Moreover, two days back the wall street journal reported that Elisabeth Warren admitted that she is “still learning about the banking industry”. Likely she is just making up the $20B number. Why would you want America to be run this way? Unaccountable Regulators got us in this mess to begin with.

  22. “How can Obama stomach Geitner, Summers, and the rest of the advisers who bow to the oligarchs?”

    Obama is no different than Geithner or Summers.
    They want the same things and bow to the same masters. I really liked the appointment by Obama of GE’s outsourcing CEO to the presidents jobs panel. Then of course his new JP Morgan sponsored Chief of staff.

    Obama fooled you didn’t he?

    Change = no change.

  23. Yes, he did.

  24. Bayard Waterbury

    With Geithner, Obama has proven, again and again (by backing completely weak and ineffectual financial reform, etc.) that he represents change. But not change for the better unless you are a global corporatist or a bankster. He was very clever, but the sun on his behind has shown that he may be black, but he’s all about green, and not the environment.

  25. Lavrenti Beria

    Elizabeth Warren is the quintessential social fascist, the embodiment of every naive hope of the non-profit and limousine liberal sets for reforming the irreformable. Content last year with half measures and beltway abracadabra, she now awaits the final humiliation, and a more deserved one simply cannot be imagined. One supposes that we’ll see her again from time to time, trotted out whenever the regime needs to evince the aura of the League of Women Voters. Yet on the day we have our own Tahrir Square, don’t expect to see Liz up there in the front row.

  26. Robin Thomas

    If they screw Warren it’s time to break out the ammo. I just called those idiot GOP congressman and chewed them all out. Idiots. Warren is beyond reproach, she’s brilliant, and she’s earned the spot.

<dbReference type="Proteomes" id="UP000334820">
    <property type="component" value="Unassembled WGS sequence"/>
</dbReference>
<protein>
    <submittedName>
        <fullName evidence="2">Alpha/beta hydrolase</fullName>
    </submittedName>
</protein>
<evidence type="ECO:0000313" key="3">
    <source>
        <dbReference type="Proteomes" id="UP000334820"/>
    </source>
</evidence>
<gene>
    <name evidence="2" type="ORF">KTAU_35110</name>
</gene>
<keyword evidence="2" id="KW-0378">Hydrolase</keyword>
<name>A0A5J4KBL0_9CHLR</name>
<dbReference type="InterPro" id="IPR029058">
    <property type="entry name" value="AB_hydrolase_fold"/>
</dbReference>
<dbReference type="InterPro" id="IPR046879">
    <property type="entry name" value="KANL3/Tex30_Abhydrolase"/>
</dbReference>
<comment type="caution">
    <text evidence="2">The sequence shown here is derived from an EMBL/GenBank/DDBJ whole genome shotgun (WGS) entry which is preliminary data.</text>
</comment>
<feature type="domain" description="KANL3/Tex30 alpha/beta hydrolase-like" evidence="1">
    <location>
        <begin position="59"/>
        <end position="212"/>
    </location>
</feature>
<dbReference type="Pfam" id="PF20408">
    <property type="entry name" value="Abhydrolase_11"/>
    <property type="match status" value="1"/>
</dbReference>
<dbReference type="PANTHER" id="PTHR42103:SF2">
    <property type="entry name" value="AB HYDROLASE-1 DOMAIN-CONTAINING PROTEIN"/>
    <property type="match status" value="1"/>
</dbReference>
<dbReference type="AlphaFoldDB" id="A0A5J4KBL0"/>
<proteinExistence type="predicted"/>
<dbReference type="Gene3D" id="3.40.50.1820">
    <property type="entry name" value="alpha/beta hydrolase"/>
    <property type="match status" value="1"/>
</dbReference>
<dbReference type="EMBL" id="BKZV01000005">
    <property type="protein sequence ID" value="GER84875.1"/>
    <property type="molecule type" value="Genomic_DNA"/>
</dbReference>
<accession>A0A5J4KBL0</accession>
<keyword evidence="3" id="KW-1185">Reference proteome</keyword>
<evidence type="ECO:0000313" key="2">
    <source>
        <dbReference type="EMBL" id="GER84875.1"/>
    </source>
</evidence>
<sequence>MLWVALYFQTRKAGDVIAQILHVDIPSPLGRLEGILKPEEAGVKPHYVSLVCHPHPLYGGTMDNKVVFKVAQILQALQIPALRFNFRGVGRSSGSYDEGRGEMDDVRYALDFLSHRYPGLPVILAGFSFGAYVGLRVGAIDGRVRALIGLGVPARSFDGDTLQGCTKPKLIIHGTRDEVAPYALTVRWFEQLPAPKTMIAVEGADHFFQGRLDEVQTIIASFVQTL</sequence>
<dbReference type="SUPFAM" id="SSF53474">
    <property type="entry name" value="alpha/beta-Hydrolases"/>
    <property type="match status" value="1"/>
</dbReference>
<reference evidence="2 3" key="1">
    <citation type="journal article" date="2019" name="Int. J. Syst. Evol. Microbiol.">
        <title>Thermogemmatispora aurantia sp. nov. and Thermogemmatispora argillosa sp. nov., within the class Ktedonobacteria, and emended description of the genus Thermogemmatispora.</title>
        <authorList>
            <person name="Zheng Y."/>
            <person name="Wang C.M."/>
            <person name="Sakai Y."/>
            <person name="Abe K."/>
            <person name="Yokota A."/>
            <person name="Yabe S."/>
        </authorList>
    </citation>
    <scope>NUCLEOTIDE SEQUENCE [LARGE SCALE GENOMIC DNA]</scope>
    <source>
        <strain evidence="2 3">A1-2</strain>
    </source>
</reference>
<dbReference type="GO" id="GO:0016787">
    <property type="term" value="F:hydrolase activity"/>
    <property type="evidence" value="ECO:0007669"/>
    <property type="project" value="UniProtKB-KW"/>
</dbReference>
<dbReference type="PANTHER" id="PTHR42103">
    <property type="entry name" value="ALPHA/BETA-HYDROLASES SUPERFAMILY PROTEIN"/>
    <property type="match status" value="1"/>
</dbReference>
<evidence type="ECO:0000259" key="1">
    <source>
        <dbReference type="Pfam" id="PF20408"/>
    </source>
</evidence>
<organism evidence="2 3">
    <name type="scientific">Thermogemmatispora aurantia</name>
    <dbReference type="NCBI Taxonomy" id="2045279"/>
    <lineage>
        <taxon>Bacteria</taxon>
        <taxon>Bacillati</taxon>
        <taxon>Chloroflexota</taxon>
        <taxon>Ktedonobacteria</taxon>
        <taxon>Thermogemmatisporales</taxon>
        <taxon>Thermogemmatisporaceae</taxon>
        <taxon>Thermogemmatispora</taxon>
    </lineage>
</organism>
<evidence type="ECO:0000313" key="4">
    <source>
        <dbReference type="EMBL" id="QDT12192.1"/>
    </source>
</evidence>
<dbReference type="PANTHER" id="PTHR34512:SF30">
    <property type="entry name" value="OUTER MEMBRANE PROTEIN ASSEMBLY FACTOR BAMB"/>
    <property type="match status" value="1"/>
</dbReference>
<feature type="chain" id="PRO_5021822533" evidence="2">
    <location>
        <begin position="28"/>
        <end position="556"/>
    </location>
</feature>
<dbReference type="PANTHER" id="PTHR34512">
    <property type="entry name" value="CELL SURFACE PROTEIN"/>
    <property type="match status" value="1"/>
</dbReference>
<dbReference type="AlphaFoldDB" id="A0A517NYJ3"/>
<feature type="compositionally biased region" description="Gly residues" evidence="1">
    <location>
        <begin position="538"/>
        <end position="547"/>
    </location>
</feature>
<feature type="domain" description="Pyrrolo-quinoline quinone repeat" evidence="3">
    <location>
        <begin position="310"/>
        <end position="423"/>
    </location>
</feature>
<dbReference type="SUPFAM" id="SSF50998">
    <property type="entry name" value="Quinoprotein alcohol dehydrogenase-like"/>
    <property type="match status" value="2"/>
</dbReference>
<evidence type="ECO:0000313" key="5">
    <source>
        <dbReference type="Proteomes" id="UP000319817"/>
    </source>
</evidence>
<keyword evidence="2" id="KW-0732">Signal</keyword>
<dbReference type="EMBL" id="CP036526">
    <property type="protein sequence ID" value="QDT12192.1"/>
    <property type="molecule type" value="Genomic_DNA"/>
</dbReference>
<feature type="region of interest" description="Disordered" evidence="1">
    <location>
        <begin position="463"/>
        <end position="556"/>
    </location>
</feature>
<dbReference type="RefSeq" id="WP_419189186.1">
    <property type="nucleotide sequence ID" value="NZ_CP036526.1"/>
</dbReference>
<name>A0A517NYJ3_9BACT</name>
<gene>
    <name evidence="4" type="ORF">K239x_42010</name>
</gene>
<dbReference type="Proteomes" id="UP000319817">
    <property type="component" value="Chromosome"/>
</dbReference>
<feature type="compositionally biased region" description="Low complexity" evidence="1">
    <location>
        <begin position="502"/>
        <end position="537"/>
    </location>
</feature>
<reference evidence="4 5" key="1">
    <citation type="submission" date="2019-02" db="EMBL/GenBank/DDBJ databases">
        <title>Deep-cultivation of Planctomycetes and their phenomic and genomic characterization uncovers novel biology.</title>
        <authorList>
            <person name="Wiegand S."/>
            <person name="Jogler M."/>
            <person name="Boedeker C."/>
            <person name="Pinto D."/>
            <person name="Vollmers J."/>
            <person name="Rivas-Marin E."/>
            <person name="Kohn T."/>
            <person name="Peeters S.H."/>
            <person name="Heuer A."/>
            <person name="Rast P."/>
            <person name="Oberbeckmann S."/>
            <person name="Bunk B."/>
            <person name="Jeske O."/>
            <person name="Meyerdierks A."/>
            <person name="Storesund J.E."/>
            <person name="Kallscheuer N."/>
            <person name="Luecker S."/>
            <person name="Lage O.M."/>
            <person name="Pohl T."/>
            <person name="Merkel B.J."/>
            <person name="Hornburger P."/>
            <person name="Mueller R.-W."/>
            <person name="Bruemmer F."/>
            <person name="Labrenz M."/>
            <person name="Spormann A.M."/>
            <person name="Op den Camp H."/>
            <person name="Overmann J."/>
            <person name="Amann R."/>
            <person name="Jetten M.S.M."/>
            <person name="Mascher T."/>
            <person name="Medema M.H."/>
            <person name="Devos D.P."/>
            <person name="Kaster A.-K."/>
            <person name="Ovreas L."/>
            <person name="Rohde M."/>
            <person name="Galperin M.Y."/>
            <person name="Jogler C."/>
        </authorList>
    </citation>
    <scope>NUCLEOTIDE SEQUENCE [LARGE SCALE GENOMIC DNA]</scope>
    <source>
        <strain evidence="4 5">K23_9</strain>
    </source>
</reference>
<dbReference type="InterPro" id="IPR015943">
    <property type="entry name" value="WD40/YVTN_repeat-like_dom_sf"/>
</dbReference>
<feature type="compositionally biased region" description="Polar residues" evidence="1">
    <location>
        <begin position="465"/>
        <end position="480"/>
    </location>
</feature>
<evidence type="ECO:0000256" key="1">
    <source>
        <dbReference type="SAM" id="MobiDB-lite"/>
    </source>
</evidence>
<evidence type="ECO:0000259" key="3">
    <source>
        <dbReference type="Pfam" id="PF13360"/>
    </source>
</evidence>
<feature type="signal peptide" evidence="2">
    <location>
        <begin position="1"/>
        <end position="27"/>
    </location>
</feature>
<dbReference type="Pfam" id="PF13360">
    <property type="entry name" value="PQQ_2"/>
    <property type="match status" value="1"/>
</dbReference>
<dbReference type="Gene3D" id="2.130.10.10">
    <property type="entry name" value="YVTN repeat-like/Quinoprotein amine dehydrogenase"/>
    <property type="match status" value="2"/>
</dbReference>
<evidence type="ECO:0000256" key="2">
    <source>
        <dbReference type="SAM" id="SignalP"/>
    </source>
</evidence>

Seriously, if they keep her out I’m ready to declare war.

  27. Bruce E. Woych

    ■ Read the SAFER commentary on implementation of the Dodd-Frank financial reform law
    http://www.peri.umass.edu/525/ ( PERI = Political Economy Research Institute)
    From TripleCrisis U.S. Financial Reform: The End of the Beginning, or Simply the End?
    by Gerald Epstein August 10, 2010
    concluding excerpt:
    “It is important to remember that within the framework of the law itself there is currently the potential authority for breaking up the banks, outlawing dangerous derivatives, controlling dangerous compensation schemes, and ending tax payer bailouts. But if the bankers and their allies win, there is also the real possibility of just hitting the restart button and going back to the bad old days.

    To prevent this, the Americans for Financial Reform, SAFER, and other groups need economists and other specialists to get involved in the analytical/educational fight. If you want to and are able to help, please contact: Wendi Wallace, Americans for Financial Reform, 202-263-4571 (www.ourfinancialsecurity.org).”

    also critical:

    http://www.rollingstone.com/politics/news/wall-streets-big-win-20100804?page=1